Look Who's Talking Now: 2016-05

By Pete Fairbairn, 12.02.16

For the first time in Look Who’s Talking Now history, we kick off this week with proof that actions speak louder than words; it’s not what Waratahs back rower Wycliff Palu said this week, but rather what he did, which kick-starts our wrap of RUPA members in the media.

Iain Payten and Jamie Pandaram used their Daily Telegraph column on Friday to regale this story from the Sydney Sevens:

Wallaby stars Michael Hooper and Palu were manning the Waratahs booth at the Sydney Sevens last week, posing for photographs and signing autographs, when a man approached with a question. Could he buy some NSW shorts at the booth? He was hot and wanted out of jeans.

The answer was “sorry, no”, but quick as a flash Palu opened up his training bag and gave the guy a pair of his Wallabies training shorts. For free. The man was so impressed he bought a Waratahs season membership on the spot!

Cracking stuff, Cliffy!

The Waratahs began their 2016 campaign under new Head Coach Daryl Gibson with a pre-season trial win against the Brumbies in Wagga Wagga last weekend, and they’ve now headed across the ditch to take on the Chiefs in trial match number two. One player who won’t return yet is Bernard Foley, with the star flyhalf still easing back into full training following a season in Japan after the Rugby World Cup, however Foley is confident he is good to go in Super Rugby despite the lack of a rest.

“If I’m back here I want to be playing if I’m fit and ready to go I want to be in that jersey,” he said. “I think it’s always a concern, going into the start of every season whether you’ve had enough preparation but for me I think I know my body quite well,” he said. “Maybe at some times I will be mentally drained but I think it’s going to be exciting for me to stay refreshed and going through different programs allows me to stay mentally refreshed.”

Every player is different, and Foley’s teammate Tatafu Polota-Nau is feeling refreshed after an extended break and a big year in 2015.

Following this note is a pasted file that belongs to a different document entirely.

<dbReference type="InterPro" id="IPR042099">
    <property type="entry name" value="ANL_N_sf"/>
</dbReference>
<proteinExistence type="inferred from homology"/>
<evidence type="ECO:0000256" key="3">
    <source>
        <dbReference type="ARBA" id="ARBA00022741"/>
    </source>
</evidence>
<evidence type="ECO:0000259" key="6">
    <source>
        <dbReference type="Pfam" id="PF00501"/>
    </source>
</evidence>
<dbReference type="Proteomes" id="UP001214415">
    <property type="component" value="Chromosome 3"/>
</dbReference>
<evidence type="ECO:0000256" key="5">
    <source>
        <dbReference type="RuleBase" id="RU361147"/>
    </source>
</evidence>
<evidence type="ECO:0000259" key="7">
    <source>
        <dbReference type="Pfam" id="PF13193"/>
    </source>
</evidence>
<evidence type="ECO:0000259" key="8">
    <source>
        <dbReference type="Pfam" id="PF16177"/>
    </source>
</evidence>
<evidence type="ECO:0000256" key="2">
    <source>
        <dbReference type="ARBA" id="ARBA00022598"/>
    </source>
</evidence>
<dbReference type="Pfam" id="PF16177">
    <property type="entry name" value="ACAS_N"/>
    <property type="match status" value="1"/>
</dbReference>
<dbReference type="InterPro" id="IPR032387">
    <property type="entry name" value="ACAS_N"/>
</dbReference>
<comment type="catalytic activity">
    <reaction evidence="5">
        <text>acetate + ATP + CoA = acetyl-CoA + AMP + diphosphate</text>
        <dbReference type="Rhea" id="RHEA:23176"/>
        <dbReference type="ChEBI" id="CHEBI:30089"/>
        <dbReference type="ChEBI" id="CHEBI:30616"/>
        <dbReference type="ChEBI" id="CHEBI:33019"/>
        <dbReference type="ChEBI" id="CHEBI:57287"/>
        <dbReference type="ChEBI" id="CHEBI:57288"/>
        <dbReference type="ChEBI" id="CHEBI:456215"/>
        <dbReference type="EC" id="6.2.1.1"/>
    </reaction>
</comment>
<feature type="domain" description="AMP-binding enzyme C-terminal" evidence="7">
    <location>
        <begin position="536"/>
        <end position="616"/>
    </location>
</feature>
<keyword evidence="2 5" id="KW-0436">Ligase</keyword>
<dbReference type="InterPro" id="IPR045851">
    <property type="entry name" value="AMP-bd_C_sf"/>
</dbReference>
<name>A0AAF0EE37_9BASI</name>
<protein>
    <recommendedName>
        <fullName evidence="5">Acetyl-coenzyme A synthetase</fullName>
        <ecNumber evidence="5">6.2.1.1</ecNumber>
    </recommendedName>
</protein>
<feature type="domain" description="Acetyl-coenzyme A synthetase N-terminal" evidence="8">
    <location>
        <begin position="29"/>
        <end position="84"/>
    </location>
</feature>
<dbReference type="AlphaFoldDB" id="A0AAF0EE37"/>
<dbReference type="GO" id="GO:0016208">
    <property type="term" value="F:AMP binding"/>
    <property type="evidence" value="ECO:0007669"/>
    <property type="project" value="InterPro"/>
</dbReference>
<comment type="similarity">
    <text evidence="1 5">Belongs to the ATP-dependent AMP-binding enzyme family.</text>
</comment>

“I must say I definitely needed the break,” he told Christy Doran. “It was more from a mental perspective because it was quite a long year, but rewarding nonetheless with the journey of the World Cup. But in saying that, coming back has been great; it takes a while to get moving again, but with a bit of muscle memory it does come back.”

The topic of R & R dominated Australian Rugby this week, with plenty of speculation regarding David Pocock’s future intentions, including speculation he may look to study in the United Kingdom during a sabbatical year. Former Wallabies superstar Dan Vickerman did exactly that in his playing days before returning for the 2011 Rugby World Cup, and he told Iain Payten he’d have no hesitation recommending that path to Pocock.

“The reason I did it was slightly different, I didn’t think I was going to come back and play again,” he said. “Going to one of the Oxbridge universities, it is one of those opportunities I thought about how hard I’d worked to just get in, so if I got in I’d be crazy not to take it. You don’t want to look back and say, ‘Geez, I wish I had of done that while I had the chance’. If David is thinking about going on a sabbatical… or a year of full-time study, that can only add value to the individual from a rounded perspective.”

“If he has his mind set on this, ­anyone who tries to stand in his way would be short-sighted. It is a wonderful opportunity if he has the chance to do it. You come back a more rounded individual and I believe that equates to a better player and a better ambassador for your game.”

To another Brumbies backrower now, and Scott Fardy had an eventful Tuesday as he explained to Chris Dutton from the Canberra Times.

Fardy was involved in a car accident that closed two lanes of traffic, required police to attend and resulted in him being sent to hospital after his vehicle was hit while driving in Civic on Tuesday. His vehicle was hit by another car and doctors spent time checking him for concussion, whiplash and any damage to his neck.

But if you think that would keep Australian rugby's blood-soaked warrior off the field, you're wrong! Fardy bounced out of hospital to arrive at Brumbies training less than 24 hours later and is set to play in the club's pre-season trial against the Queensland Reds tonight.

“At this time you're probably sick of the fitness trainers and doing the straight-line running, you just want to get into games so I'm looking forward to what should be a good clash," Fardy said. “This week there's opportunities for guys to get into the starting team or the game-day 23 so we're all pushing each other.”

Aidan Toua will also line up at Ballymore for the first time as a Brumby, and the former Reds speedster has had a busy week in the media as he’s been speaking with the Club website, the Canberra Times and the Courier Mail!